Composers Now Festival and CUNY Diversity Projects Development Fund present “Eastern Currents” with Ensemble 365 in Review
Composers Now Festival and CUNY Diversity Projects Development Fund
present “Eastern Currents” with Ensemble 365
Sara Paar, soprano; Karen Rostron, violin; Alice Jones, flute; Marta Bedkowska-Reilly, cello; Mirna Lekić, piano
Tenri Cultural Institute, New York, NY
February 13, 2016
A hardy band of two dozen or so listeners braved the coldest night in one hundred years to attend a well-played program of non-standard music from the “Asian and Arab” worlds. The players in Ensemble 365 met while graduate students at CUNY in 2011, and their unity shows. Each is a very good individual artist, and they combine excellently as well.
Two works by a female composer from Azerbaijan, Franghiz Ali-Zadeh, were presented: Three Watercolors (1987) for voice and ensemble (including prepared piano). Only three of the movements contained the voice, the others were Prelude, Interlude, and Postlude for piano. The excellent soprano Sara Paar was sensitive to every expression in the text, by female Azerbaijani poet Nigyar Rafibeili. Ms. Ali-Zadeh’s second work was heard after intermission: the Music for Piano, with a glass-bead necklace placed over some of the strings, to give the impression of a folk-instrument (mugam). Mirna Lekic’s piano sound was beautiful, even when she played in the register with the necklace, and her rhythmic acuity gave subtle energy to every gesture. I’m sure many members of the audience, sitting in the chilly space of the Tenri Cultural Institute, could identify with the lines: “My soul is like the earth,/Awaiting the radiant springtime . . .”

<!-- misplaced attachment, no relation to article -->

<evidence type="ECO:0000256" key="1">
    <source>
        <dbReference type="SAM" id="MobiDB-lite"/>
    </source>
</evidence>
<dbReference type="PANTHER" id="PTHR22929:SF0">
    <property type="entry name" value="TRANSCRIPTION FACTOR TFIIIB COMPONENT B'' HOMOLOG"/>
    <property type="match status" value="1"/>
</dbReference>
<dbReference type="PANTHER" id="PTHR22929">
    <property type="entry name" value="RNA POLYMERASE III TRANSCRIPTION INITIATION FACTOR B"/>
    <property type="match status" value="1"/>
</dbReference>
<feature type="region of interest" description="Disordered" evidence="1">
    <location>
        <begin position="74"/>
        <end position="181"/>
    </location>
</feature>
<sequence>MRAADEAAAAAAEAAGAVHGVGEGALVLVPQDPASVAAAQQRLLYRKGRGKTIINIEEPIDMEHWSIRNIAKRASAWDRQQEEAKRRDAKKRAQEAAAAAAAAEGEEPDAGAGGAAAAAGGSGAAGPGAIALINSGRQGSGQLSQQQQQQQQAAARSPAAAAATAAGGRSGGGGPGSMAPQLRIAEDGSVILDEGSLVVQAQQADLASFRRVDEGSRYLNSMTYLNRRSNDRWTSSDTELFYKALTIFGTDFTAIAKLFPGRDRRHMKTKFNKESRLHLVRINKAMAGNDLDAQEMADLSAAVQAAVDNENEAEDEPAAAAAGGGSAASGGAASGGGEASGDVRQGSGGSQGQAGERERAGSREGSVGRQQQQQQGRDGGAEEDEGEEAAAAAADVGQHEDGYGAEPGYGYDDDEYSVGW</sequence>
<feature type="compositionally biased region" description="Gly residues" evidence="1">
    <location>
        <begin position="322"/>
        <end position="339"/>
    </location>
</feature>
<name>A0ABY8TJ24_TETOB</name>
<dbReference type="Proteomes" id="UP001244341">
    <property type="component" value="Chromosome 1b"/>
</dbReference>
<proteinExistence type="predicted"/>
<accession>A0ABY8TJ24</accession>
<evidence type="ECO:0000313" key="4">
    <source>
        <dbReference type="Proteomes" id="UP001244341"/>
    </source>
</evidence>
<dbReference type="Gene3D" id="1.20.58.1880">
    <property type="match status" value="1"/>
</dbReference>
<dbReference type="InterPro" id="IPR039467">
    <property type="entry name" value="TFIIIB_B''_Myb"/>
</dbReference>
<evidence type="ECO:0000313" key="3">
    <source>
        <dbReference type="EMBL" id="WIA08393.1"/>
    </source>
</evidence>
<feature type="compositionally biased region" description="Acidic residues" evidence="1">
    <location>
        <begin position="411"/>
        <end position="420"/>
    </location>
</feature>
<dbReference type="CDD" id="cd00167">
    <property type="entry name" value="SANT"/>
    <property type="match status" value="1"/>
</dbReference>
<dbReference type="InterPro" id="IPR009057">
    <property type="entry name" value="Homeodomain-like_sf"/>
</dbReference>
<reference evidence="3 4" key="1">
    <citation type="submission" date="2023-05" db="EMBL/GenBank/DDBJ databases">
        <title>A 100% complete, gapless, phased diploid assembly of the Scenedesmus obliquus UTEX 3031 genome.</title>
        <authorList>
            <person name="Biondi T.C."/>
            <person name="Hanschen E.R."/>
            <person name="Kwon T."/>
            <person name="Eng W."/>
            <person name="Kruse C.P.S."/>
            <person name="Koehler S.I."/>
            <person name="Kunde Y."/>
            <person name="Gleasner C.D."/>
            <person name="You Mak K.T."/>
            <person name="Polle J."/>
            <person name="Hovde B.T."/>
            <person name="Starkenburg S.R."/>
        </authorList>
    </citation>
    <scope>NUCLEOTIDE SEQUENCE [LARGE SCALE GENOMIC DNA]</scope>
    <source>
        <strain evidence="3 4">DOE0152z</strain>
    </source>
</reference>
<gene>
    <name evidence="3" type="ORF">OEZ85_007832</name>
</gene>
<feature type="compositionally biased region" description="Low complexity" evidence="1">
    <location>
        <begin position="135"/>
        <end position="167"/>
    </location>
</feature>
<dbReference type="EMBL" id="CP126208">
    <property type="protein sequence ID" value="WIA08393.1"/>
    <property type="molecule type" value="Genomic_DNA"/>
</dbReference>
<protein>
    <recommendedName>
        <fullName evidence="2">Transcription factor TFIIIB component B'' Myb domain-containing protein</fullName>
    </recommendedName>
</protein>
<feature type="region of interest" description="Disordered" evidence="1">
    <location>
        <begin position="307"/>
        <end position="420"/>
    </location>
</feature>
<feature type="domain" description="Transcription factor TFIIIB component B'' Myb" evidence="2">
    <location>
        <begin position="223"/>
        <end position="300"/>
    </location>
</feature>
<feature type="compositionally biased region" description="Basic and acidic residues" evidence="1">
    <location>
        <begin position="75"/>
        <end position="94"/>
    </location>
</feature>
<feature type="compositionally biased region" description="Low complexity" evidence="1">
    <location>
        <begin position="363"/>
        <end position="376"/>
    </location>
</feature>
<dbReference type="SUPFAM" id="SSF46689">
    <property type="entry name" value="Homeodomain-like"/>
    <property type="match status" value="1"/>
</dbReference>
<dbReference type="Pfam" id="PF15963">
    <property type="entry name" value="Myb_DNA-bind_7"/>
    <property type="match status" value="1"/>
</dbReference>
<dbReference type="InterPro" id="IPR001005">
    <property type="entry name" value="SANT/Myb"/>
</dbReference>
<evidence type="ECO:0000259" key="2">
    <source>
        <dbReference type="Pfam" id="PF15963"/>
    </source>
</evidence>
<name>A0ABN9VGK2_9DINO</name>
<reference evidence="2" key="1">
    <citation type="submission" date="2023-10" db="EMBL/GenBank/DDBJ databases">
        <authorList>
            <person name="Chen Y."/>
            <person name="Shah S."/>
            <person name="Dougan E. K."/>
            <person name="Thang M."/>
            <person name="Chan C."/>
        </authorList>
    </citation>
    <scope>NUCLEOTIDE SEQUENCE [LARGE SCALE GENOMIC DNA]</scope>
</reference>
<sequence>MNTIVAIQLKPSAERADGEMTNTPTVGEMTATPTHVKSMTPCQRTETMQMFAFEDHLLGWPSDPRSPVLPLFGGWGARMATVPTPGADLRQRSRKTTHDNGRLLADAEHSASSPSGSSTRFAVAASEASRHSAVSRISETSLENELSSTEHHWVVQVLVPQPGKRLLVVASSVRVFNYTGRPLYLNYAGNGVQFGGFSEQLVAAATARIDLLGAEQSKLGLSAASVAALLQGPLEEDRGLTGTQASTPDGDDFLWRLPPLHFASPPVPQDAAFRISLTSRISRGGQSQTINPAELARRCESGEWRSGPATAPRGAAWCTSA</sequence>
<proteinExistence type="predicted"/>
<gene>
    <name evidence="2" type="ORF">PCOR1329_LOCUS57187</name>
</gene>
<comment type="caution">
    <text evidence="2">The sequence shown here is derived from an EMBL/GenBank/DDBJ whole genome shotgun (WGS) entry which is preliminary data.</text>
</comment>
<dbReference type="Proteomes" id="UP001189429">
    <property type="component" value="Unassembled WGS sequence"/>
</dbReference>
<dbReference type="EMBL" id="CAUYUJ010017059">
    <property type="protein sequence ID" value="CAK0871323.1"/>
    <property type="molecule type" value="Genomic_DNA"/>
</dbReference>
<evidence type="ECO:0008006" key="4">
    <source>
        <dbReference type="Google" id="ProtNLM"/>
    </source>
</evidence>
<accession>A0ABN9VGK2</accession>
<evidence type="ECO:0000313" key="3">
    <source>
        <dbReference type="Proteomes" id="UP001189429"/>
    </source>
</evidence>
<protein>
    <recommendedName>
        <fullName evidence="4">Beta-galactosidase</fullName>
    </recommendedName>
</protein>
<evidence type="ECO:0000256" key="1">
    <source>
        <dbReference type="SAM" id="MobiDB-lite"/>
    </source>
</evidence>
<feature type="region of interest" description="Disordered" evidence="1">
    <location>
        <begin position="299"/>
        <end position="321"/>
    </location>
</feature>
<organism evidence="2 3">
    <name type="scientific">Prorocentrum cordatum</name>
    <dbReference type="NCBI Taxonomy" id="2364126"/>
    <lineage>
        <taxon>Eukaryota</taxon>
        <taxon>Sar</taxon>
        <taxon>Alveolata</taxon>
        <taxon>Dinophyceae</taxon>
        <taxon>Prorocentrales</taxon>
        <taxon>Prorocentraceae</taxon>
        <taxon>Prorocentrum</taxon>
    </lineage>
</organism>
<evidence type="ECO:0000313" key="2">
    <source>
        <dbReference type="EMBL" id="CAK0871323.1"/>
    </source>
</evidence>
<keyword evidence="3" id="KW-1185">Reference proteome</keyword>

Duo for flute and cello (2012) by Karim Al-Zand (Tunisian, but raised in Ottawa, Canada) consisted of three short movements, with the cello deliberately “mistuned” (scordatura) in the first section Musette, to mimic a drone instrument. The finale, Snapdragon, had great drive and an exciting conclusion.
In many ways, the conventionality of Arno Babadjanian (Armenian, influenced by Rachmaninoff/Khatchaturian) provided the weakest music of the night. The Larghetto of his Piano Trio in F Sharp Minor (1952) was pretty and lyrical, but it meandered, and did not seem to have the same expressive urgency that the other composers exhibited. Perhaps it would have benefited from being heard in context, between the other two movements of the complete trio.
The evening concluded with two sets of songs, again with the pure-voiced Ms. Paar, accompanied by Ms. Lekić and (in the second set) piano trio, by Ramin Heydarbeygi, who was present, and provided verbal program notes to his own music. The first set Astvihad was commissioned by Ensemble 365 in 2012. The six poems, in modern Persian (Gathic or old Avestan) all deal with death (the demon of death as conceived in the Iranian/Zoroastrian tradition), yet they were not wallowing in somber music, but rather had a sort of contained fury, appropriate to the subject.
The second set of songs Aramesh (2015) dealt with the theme of exile, and the poet of the third song Ruminations of a Tree, Dayani, was also present at the concert. The exile theme remains relevant in an age that sees massive displacement from the Middle East (Syria). How pleased both poet and musician must have been. Ensemble 365 has commissioned over 150 works, and they provide valuable and persuasive advocacy for music which would certainly otherwise languish. Bravi.